• 9. Leading on Aid for Trade
    • The EU and Member States are the world’s largest providers of Aid for Trade with €10.5 bn in 2009
    • Sub-Saharan Africa is the main beneficiary of Aid for Trade receiving some €2.9 billion or 29% of the total in 2009
    • LDCs receive 22% of the total budget
    Aid for Trade brochure
  • 10. What does the Communication recommend?
    • Multilateral agenda a priority – DDA and beyond
    • Fast adoption of a revamped GSP
    • Rapid conclusion of the EPAs with ACP countries
    • Continuing FTA negotiations with Eastern Neighbourhood, Asia, Latin America, partnerships with Southern Mediterranean
    • Improve complementarity between trade and development policies
    • Using EU instruments to boost investment
    • Mature partnership with emerging economies
  • 11. Supplementary initiatives to support trade for development
    • Promote trade for small operators in developing countries
    • Promote Corporate Social Responsibility
    • Support for sustainability (fair, ethical, organic trade schemes)
    • Improve preparedness to support developing countries affected by natural disasters
    • Support transparency and due diligence for trade in natural resources
    • FEATURE: Helping Small Operators
    • Improved information on markets (e.g. Export Helpdesk)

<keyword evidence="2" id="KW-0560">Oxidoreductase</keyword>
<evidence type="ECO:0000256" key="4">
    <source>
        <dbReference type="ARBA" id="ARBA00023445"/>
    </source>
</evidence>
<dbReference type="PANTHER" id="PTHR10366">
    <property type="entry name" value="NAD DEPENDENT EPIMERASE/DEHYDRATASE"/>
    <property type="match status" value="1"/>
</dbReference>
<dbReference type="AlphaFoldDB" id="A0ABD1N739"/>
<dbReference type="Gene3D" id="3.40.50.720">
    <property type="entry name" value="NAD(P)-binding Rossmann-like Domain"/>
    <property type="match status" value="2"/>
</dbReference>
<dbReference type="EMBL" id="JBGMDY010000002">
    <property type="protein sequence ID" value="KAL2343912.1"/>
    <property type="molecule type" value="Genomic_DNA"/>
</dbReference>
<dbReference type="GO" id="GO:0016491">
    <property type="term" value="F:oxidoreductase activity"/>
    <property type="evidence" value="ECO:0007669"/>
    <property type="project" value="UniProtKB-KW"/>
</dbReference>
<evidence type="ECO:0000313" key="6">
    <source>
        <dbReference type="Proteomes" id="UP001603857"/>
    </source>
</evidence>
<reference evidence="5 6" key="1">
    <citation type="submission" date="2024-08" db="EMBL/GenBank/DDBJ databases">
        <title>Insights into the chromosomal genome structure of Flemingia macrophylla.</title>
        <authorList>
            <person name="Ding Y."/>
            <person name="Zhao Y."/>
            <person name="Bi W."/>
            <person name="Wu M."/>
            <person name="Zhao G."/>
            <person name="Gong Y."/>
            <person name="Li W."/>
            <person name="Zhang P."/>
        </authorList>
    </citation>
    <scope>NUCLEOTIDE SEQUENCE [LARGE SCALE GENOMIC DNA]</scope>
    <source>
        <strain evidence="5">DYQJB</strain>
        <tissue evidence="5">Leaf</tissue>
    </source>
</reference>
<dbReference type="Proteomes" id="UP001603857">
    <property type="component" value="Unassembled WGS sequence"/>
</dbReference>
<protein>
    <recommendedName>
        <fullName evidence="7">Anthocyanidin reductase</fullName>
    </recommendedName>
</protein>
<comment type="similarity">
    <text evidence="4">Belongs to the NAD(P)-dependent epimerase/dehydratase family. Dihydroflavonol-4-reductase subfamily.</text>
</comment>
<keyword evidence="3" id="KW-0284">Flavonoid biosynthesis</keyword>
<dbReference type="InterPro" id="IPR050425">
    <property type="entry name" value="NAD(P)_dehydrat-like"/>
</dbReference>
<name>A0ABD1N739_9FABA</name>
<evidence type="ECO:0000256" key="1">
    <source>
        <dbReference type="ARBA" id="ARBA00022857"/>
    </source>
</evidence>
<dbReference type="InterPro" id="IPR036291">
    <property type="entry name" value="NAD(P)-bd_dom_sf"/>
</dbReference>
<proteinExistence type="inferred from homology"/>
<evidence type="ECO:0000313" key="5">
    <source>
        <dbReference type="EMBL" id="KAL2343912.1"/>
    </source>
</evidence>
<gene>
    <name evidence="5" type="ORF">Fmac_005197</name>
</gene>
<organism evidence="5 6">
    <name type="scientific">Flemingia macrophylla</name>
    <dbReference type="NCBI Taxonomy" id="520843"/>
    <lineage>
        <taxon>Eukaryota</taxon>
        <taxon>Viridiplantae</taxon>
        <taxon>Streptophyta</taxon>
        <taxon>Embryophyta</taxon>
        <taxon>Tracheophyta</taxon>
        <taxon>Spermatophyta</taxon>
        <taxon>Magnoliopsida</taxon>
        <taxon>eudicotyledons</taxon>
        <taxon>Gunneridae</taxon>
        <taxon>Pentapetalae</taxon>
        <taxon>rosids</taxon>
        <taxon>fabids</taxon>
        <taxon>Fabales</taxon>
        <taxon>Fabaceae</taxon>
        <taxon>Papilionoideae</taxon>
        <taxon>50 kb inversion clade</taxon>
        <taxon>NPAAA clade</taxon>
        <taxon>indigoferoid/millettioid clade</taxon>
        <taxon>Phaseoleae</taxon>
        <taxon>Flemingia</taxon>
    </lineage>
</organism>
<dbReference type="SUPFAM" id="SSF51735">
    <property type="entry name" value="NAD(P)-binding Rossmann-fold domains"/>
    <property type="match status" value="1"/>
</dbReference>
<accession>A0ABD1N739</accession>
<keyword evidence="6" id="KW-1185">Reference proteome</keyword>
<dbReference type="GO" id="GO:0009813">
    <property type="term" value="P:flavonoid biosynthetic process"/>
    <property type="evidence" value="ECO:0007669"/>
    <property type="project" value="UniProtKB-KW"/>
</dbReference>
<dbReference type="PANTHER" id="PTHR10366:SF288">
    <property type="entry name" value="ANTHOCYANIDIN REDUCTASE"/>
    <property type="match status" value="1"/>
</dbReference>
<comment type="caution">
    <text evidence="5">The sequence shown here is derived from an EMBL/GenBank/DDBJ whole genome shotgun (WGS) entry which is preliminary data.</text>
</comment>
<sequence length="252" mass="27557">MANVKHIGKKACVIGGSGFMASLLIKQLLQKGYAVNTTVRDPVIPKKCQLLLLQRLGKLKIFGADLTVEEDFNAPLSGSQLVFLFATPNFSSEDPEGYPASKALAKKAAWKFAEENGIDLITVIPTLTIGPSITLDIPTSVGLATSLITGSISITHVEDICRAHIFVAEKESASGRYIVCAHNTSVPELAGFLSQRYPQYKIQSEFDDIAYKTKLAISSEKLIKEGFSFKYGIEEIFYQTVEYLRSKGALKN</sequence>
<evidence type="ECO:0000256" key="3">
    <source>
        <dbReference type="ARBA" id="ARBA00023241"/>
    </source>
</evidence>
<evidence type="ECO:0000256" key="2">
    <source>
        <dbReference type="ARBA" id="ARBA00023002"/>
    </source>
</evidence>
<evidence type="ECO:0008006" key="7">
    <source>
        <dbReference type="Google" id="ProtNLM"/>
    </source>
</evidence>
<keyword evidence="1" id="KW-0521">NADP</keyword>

• Promoting dialogue
    • IPR support tools
    • Facilitating access to finance
    • Simplified proof of origin procedures
    • Participation in sustainability-schemes
  • 12. Support for domestic reform
    • EU supports domestic reforms but developing countries also have to take responsibility and ownership
    • Good governance is vital
    • Economic reforms can be assisted by sector-wide programmes or budget support
    • FEATURE: Cape Verde—Graduating Through Ownership
    • In 2007, Cape Verde became the second country to graduate from LDC status
    • It achieved this through sound economic management, progressive openness to trade and good governance
  • 13. Domestic reforms for trade and investment led growth
    • Developing countries
      • Ownership of development is key
    • Emerging economies
      • Further opening markets to LDCs through preferential schemes and to other WTO members (4/5 are developing countries)
      • Take up more global responsibilities (e.g. food security, sustainability, green growth, climate change)
      • Mature partnerships with EU on regulatory cooperation
      • Developed countries
      • Match EU’s significant level of market access to developing countries
  • 14. Moving Forward
    • Is new legislation required?
      • No new legislation is attached, some already ongoing
      • No commitment of new funds but better use of existing instruments
    • Next Steps:
      • The communication will be discussed in the Trade Council and European Parliament
      • Trade Council conclusions are expected by 16 March 2012
  • 15. Conclusion
    • Growth of emerging economies shows that development through trade is possible
    • Differentiated approach to developing countries is needed, focusing assistance to those most in need, particularly LDCs
    • Working to assist developing countries in taking ownership of their own trade and development
    • Need for comprehensive action beyond tariff reduction that takes into account sustainability, inclusive growth, good governance and resilience
  • 16. Thank you for your attention
    • DG DEVCO
    • DG TRADE